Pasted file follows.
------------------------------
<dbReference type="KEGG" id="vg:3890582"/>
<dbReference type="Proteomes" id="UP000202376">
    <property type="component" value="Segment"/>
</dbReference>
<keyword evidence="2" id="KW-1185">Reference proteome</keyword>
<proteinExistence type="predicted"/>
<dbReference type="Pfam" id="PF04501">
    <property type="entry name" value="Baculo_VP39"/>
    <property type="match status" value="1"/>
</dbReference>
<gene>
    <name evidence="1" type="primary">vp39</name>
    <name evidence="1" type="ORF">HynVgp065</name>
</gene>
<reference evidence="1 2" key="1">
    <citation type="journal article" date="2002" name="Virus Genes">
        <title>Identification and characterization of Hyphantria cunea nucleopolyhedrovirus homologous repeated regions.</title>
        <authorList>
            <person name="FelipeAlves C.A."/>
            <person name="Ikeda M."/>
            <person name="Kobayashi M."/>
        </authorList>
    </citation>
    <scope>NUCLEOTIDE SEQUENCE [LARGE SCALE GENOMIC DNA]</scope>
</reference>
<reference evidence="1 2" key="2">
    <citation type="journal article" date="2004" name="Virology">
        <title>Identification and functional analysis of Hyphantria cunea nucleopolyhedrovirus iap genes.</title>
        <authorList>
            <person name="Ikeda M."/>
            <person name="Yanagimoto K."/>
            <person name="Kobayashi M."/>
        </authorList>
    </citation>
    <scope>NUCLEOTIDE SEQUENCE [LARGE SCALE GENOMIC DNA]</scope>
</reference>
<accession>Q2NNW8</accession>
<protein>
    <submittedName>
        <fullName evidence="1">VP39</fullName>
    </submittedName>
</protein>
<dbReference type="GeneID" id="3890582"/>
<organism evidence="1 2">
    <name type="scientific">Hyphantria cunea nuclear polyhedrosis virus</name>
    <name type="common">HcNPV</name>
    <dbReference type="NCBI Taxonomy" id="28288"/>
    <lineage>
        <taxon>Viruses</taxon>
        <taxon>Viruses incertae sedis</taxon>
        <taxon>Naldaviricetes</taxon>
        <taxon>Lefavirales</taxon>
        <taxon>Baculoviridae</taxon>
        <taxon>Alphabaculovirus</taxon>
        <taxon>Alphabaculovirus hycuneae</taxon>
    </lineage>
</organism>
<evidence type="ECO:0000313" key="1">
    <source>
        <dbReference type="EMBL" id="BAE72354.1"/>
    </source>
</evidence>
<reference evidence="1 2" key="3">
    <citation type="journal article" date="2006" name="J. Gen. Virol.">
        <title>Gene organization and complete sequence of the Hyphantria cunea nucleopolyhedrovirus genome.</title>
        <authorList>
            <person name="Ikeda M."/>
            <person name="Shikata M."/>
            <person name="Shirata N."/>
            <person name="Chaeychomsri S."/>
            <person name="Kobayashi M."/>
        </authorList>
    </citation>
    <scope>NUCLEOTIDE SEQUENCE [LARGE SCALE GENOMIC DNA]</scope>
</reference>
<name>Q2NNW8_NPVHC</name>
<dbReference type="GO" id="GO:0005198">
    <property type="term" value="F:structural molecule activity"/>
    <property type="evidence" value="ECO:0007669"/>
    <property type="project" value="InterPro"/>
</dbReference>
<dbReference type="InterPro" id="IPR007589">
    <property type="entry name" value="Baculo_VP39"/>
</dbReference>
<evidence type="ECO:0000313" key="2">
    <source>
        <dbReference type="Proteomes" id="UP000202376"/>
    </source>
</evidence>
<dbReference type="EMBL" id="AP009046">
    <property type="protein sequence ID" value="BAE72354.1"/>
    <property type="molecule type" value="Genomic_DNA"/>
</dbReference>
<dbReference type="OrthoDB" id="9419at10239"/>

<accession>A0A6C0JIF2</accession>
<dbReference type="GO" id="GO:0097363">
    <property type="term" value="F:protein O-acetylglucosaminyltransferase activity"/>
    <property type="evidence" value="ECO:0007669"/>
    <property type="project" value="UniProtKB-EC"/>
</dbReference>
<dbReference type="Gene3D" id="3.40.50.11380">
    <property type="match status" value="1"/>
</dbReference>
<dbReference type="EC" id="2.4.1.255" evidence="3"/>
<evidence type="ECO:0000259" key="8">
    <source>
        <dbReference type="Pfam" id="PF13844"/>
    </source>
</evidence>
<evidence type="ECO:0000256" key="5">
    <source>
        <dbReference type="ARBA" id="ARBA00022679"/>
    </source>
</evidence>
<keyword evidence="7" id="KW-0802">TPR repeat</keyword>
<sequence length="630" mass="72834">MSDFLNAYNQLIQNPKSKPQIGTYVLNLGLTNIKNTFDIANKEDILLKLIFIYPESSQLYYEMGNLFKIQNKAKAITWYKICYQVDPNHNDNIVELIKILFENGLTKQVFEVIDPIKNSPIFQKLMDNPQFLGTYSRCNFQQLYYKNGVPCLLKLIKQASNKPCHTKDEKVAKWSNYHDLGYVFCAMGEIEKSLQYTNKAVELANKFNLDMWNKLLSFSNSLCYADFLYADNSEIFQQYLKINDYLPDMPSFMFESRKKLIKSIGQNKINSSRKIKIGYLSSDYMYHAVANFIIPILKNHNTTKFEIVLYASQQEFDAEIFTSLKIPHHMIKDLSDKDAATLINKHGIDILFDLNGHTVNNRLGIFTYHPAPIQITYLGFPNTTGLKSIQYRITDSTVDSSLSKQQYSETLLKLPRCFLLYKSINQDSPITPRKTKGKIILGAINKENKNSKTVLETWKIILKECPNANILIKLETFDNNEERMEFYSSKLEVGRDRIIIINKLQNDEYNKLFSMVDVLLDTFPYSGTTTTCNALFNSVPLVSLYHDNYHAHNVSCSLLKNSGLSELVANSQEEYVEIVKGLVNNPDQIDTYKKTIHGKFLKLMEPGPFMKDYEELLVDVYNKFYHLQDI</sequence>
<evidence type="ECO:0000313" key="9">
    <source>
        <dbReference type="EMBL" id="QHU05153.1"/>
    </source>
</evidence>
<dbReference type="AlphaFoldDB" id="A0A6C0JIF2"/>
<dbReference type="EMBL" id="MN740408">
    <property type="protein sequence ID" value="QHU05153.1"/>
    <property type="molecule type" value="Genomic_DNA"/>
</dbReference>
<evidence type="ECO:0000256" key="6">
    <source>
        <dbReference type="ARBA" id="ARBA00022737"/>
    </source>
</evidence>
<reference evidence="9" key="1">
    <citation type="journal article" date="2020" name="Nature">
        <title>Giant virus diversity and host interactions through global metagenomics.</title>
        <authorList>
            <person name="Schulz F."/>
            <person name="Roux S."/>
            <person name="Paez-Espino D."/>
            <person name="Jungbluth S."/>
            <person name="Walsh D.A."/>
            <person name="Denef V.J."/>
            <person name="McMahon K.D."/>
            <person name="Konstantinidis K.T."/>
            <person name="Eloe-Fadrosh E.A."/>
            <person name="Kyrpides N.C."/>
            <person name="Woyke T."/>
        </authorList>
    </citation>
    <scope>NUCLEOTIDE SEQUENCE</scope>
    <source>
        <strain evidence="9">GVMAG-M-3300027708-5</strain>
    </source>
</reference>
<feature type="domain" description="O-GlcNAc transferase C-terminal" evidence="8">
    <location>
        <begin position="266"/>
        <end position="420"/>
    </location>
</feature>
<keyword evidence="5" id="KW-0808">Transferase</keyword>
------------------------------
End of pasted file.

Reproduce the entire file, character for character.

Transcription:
<dbReference type="KEGG" id="vg:3890582"/>
<dbReference type="Proteomes" id="UP000202376">
    <property type="component" value="Segment"/>
</dbReference>
<keyword evidence="2" id="KW-1185">Reference proteome</keyword>
<proteinExistence type="predicted"/>
<dbReference type="Pfam" id="PF04501">
    <property type="entry name" value="Baculo_VP39"/>
    <property type="match status" value="1"/>
</dbReference>
<gene>
    <name evidence="1" type="primary">vp39</name>
    <name evidence="1" type="ORF">HynVgp065</name>
</gene>
<reference evidence="1 2" key="1">
    <citation type="journal article" date="2002" name="Virus Genes">
        <title>Identification and characterization of Hyphantria cunea nucleopolyhedrovirus homologous repeated regions.</title>
        <authorList>
            <person name="FelipeAlves C.A."/>
            <person name="Ikeda M."/>
            <person name="Kobayashi M."/>
        </authorList>
    </citation>
    <scope>NUCLEOTIDE SEQUENCE [LARGE SCALE GENOMIC DNA]</scope>
</reference>
<reference evidence="1 2" key="2">
    <citation type="journal article" date="2004" name="Virology">
        <title>Identification and functional analysis of Hyphantria cunea nucleopolyhedrovirus iap genes.</title>
        <authorList>
            <person name="Ikeda M."/>
            <person name="Yanagimoto K."/>
            <person name="Kobayashi M."/>
        </authorList>
    </citation>
    <scope>NUCLEOTIDE SEQUENCE [LARGE SCALE GENOMIC DNA]</scope>
</reference>
<accession>Q2NNW8</accession>
<protein>
    <submittedName>
        <fullName evidence="1">VP39</fullName>
    </submittedName>
</protein>
<dbReference type="GeneID" id="3890582"/>
<organism evidence="1 2">
    <name type="scientific">Hyphantria cunea nuclear polyhedrosis virus</name>
    <name type="common">HcNPV</name>
    <dbReference type="NCBI Taxonomy" id="28288"/>
    <lineage>
        <taxon>Viruses</taxon>
        <taxon>Viruses incertae sedis</taxon>
        <taxon>Naldaviricetes</taxon>
        <taxon>Lefavirales</taxon>
        <taxon>Baculoviridae</taxon>
        <taxon>Alphabaculovirus</taxon>
        <taxon>Alphabaculovirus hycuneae</taxon>
    </lineage>
</organism>
<evidence type="ECO:0000313" key="1">
    <source>
        <dbReference type="EMBL" id="BAE72354.1"/>
    </source>
</evidence>
<reference evidence="1 2" key="3">
    <citation type="journal article" date="2006" name="J. Gen. Virol.">
        <title>Gene organization and complete sequence of the Hyphantria cunea nucleopolyhedrovirus genome.</title>
        <authorList>
            <person name="Ikeda M."/>
            <person name="Shikata M."/>
            <person name="Shirata N."/>
            <person name="Chaeychomsri S."/>
            <person name="Kobayashi M."/>
        </authorList>
    </citation>
    <scope>NUCLEOTIDE SEQUENCE [LARGE SCALE GENOMIC DNA]</scope>
</reference>
<name>Q2NNW8_NPVHC</name>
<dbReference type="GO" id="GO:0005198">
    <property type="term" value="F:structural molecule activity"/>
    <property type="evidence" value="ECO:0007669"/>
    <property type="project" value="InterPro"/>
</dbReference>
<dbReference type="InterPro" id="IPR007589">
    <property type="entry name" value="Baculo_VP39"/>
</dbReference>
<evidence type="ECO:0000313" key="2">
    <source>
        <dbReference type="Proteomes" id="UP000202376"/>
    </source>
</evidence>
<dbReference type="EMBL" id="AP009046">
    <property type="protein sequence ID" value="BAE72354.1"/>
    <property type="molecule type" value="Genomic_DNA"/>
</dbReference>
<dbReference type="OrthoDB" id="9419at10239"/>

<accession>A0A6C0JIF2</accession>
<dbReference type="GO" id="GO:0097363">
    <property type="term" value="F:protein O-acetylglucosaminyltransferase activity"/>
    <property type="evidence" value="ECO:0007669"/>
    <property type="project" value="UniProtKB-EC"/>
</dbReference>
<dbReference type="Gene3D" id="3.40.50.11380">
    <property type="match status" value="1"/>
</dbReference>
<dbReference type="EC" id="2.4.1.255" evidence="3"/>
<evidence type="ECO:0000259" key="8">
    <source>
        <dbReference type="Pfam" id="PF13844"/>
    </source>
</evidence>
<evidence type="ECO:0000256" key="5">
    <source>
        <dbReference type="ARBA" id="ARBA00022679"/>
    </source>
</evidence>
<keyword evidence="7" id="KW-0802">TPR repeat</keyword>
<sequence length="630" mass="72834">MSDFLNAYNQLIQNPKSKPQIGTYVLNLGLTNIKNTFDIANKEDILLKLIFIYPESSQLYYEMGNLFKIQNKAKAITWYKICYQVDPNHNDNIVELIKILFENGLTKQVFEVIDPIKNSPIFQKLMDNPQFLGTYSRCNFQQLYYKNGVPCLLKLIKQASNKPCHTKDEKVAKWSNYHDLGYVFCAMGEIEKSLQYTNKAVELANKFNLDMWNKLLSFSNSLCYADFLYADNSEIFQQYLKINDYLPDMPSFMFESRKKLIKSIGQNKINSSRKIKIGYLSSDYMYHAVANFIIPILKNHNTTKFEIVLYASQQEFDAEIFTSLKIPHHMIKDLSDKDAATLINKHGIDILFDLNGHTVNNRLGIFTYHPAPIQITYLGFPNTTGLKSIQYRITDSTVDSSLSKQQYSETLLKLPRCFLLYKSINQDSPITPRKTKGKIILGAINKENKNSKTVLETWKIILKECPNANILIKLETFDNNEERMEFYSSKLEVGRDRIIIINKLQNDEYNKLFSMVDVLLDTFPYSGTTTTCNALFNSVPLVSLYHDNYHAHNVSCSLLKNSGLSELVANSQEEYVEIVKGLVNNPDQIDTYKKTIHGKFLKLMEPGPFMKDYEELLVDVYNKFYHLQDI</sequence>
<evidence type="ECO:0000313" key="9">
    <source>
        <dbReference type="EMBL" id="QHU05153.1"/>
    </source>
</evidence>
<dbReference type="AlphaFoldDB" id="A0A6C0JIF2"/>
<dbReference type="EMBL" id="MN740408">
    <property type="protein sequence ID" value="QHU05153.1"/>
    <property type="molecule type" value="Genomic_DNA"/>
</dbReference>
<evidence type="ECO:0000256" key="6">
    <source>
        <dbReference type="ARBA" id="ARBA00022737"/>
    </source>
</evidence>
<reference evidence="9" key="1">
    <citation type="journal article" date="2020" name="Nature">
        <title>Giant virus diversity and host interactions through global metagenomics.</title>
        <authorList>
            <person name="Schulz F."/>
            <person name="Roux S."/>
            <person name="Paez-Espino D."/>
            <person name="Jungbluth S."/>
            <person name="Walsh D.A."/>
            <person name="Denef V.J."/>
            <person name="McMahon K.D."/>
            <person name="Konstantinidis K.T."/>
            <person name="Eloe-Fadrosh E.A."/>
            <person name="Kyrpides N.C."/>
            <person name="Woyke T."/>
        </authorList>
    </citation>
    <scope>NUCLEOTIDE SEQUENCE</scope>
    <source>
        <strain evidence="9">GVMAG-M-3300027708-5</strain>
    </source>
</reference>
<feature type="domain" description="O-GlcNAc transferase C-terminal" evidence="8">
    <location>
        <begin position="266"/>
        <end position="420"/>
    </location>
</feature>
<keyword evidence="5" id="KW-0808">Transferase</keyword>